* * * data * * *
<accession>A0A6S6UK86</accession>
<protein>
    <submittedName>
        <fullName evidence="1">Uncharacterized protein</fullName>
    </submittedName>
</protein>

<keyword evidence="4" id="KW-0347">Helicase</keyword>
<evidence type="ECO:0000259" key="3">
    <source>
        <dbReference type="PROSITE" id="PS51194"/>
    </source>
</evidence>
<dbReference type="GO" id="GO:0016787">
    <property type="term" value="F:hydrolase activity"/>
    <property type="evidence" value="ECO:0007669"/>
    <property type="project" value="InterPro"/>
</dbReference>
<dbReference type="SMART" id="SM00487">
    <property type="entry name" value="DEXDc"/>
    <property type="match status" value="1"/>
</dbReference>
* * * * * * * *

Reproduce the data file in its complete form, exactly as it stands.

<accession>A0A6S6UK86</accession>
<protein>
    <submittedName>
        <fullName evidence="1">Uncharacterized protein</fullName>
    </submittedName>
</protein>

<keyword evidence="4" id="KW-0347">Helicase</keyword>
<evidence type="ECO:0000259" key="3">
    <source>
        <dbReference type="PROSITE" id="PS51194"/>
    </source>
</evidence>
<dbReference type="GO" id="GO:0016787">
    <property type="term" value="F:hydrolase activity"/>
    <property type="evidence" value="ECO:0007669"/>
    <property type="project" value="InterPro"/>
</dbReference>
<dbReference type="SMART" id="SM00487">
    <property type="entry name" value="DEXDc"/>
    <property type="match status" value="1"/>
</dbReference>